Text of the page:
Australia’s Prime Minister Malcolm Turnbull’s attempt to paraphrase Chairman Mao last week was not just a mildly farcical example of political theatre. It also marked an important turning point in a decades-long debate over how the West should respond to China’s rise.

“Aodaliya renmin zhan qi lai! The Australian people have stood up,” Mr Turnbull told reporters in mangled Mandarin – a deliberate echo of Mao’s declaration in 1949 that the Chinese people had stood up, thus ending a century of humiliation at the hands of colonial aggressors.

Mr Turnbull was defending new Australian laws drafted this month which are designed to limit the influence of foreign governments and which have one particular target in mind – the Chinese Communist Party (CCP).

With only a brief pause following the 1989 Tiananmen Square massacre, most developed democracies have engaged with China since the late 1970s in the belief the country would integrate into the US-led global order and eventually become more like them.

But those assumptions are now under assault as the West belatedly realises China has no intention of opening up its political system. At the same time, there is growing disquiet over Beijing’s efforts to shape the way Western countries think about its authoritarian model.

In just the past two weeks, the intelligence services of Germany and New Zealand have publicly warned about the threat of Chinese espionage and influence operations in their countries. Last week, the US Congress held a hearing to discuss the “long arm of China”.

“Attempts by the Chinese government to guide, buy, or coerce political influence and control discussion of ‘sensitive’ topics are pervasive, and pose serious challenges in the United States and our like-minded allies,” said Mr Marco Rubio, chairman of the Congressional-Executive Commission on China.

While the world has been fixated on allegations of Russian interference in US elections in the past year, China’s more widespread operations have garnered far less attention, until recently.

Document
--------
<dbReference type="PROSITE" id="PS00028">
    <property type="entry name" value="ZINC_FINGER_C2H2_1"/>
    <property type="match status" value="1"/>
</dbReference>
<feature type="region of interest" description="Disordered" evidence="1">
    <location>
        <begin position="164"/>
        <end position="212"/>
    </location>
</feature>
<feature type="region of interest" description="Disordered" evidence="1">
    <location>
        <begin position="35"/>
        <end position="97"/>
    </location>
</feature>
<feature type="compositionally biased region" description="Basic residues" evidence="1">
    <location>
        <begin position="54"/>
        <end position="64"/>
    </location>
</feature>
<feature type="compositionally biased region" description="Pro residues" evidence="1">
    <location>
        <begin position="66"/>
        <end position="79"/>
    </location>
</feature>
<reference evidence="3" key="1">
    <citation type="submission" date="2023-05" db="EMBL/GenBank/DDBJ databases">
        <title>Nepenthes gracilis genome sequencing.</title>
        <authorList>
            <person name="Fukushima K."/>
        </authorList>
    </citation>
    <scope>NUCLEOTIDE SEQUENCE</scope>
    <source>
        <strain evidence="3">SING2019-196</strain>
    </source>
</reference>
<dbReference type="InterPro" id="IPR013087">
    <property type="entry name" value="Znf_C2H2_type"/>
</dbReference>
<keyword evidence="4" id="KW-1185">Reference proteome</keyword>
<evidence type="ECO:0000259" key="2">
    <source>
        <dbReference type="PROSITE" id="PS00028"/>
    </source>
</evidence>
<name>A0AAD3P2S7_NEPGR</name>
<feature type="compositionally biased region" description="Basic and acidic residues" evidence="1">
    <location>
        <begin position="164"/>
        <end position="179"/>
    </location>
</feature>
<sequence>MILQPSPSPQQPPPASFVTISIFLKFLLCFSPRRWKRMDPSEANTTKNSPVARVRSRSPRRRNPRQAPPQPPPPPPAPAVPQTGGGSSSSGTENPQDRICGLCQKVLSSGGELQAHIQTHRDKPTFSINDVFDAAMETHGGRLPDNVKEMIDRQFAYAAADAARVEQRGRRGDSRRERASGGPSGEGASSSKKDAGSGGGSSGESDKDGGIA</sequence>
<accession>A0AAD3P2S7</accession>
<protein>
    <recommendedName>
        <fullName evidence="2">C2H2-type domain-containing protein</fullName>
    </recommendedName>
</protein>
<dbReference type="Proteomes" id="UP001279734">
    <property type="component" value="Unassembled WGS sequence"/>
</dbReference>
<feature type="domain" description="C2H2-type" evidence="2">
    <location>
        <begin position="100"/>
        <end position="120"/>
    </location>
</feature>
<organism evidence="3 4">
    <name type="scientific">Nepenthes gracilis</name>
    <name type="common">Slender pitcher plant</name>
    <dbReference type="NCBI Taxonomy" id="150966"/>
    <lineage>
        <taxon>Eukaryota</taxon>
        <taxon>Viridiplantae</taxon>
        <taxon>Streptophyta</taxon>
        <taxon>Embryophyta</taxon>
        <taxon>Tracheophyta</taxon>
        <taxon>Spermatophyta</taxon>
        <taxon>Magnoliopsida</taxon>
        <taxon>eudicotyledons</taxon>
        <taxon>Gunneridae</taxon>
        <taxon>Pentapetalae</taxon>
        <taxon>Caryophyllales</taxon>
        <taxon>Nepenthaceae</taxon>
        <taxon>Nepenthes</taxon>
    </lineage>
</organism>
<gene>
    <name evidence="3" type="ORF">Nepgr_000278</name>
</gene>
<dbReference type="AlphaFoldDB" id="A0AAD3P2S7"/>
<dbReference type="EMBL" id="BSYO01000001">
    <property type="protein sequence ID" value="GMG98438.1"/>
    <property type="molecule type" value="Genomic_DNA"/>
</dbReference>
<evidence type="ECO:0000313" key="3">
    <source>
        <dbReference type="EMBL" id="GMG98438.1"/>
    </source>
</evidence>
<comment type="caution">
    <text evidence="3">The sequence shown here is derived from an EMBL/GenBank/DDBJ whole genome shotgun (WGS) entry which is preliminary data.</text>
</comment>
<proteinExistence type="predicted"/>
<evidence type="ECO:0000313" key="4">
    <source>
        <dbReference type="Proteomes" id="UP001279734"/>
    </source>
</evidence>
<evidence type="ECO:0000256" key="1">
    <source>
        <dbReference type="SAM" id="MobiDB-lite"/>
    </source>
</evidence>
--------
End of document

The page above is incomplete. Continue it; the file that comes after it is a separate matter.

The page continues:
“Chinese operations are much more subtle, less targeted and more about long-term influence-building than Russian operations,” says Mr Christopher Johnson, the former head of the China desk at the Central Intelligence Agency and now a senior fellow at the Centre for Strategic and International Studies in Washington.

China’s President Xi Jinping and Australian Prime Minister Malcolm Turnbull at the Apec meeting in Danang, Vietnam, last month. The Turnbull government has moved to revamp the country’s espionage and foreign influence laws. The draft laws would ban foreign political donations and force lobbyists to reveal when they are working for overseas entities. ST PHOTO: KUA CHEE SIONG

“But as we start to realise that China intends to socialise us rather than become more like us, the debate in the West has taken on a harder edge and people are asking whether 40 years of engagement might have been a sham.”


Distinct from traditional spying activity, which most countries engage in, China’s influence operations are directed by a little-discussed branch of the ruling CCP known as the United Front Work Department.

They include efforts to co-opt or subvert a broad range of actors and institutions, from politicians to media outlets to universities, although they primarily target the Chinese diaspora – an estimated 60 million people worldwide.

Experts who study the United Front say the main goal of these operations is to isolate, marginalise and attack perceived threats to the CCP from overseas-based Chinese dissidents and human rights and democracy activists, Tibetan independence advocates and representatives of Taiwan.

But the objective now encompasses efforts to convince Western elites and the broader public of the legitimacy of the CCP and its right to rule China.

On the front line of this struggle is Australia, a longstanding US ally and crucial security partner in Asia, but whose commodity-based economy is dependent on demand from China.

“The party under Xi (Jinping) believes it is engaged in a huayu zhanzheng – a ‘discourse war’ – with the West, which it thinks enjoys media hegemony and must be challenged,” says Mr David Shambaugh, director of the China policy programme at George Washington University.

He estimates that China spends between US$10 billion and US$12 billion (between S$13.5 billion and S$16 billion) a year on “soft power” efforts – ranging from traditional lobbying and public relations campaigns to more clandestine forms of influence-building.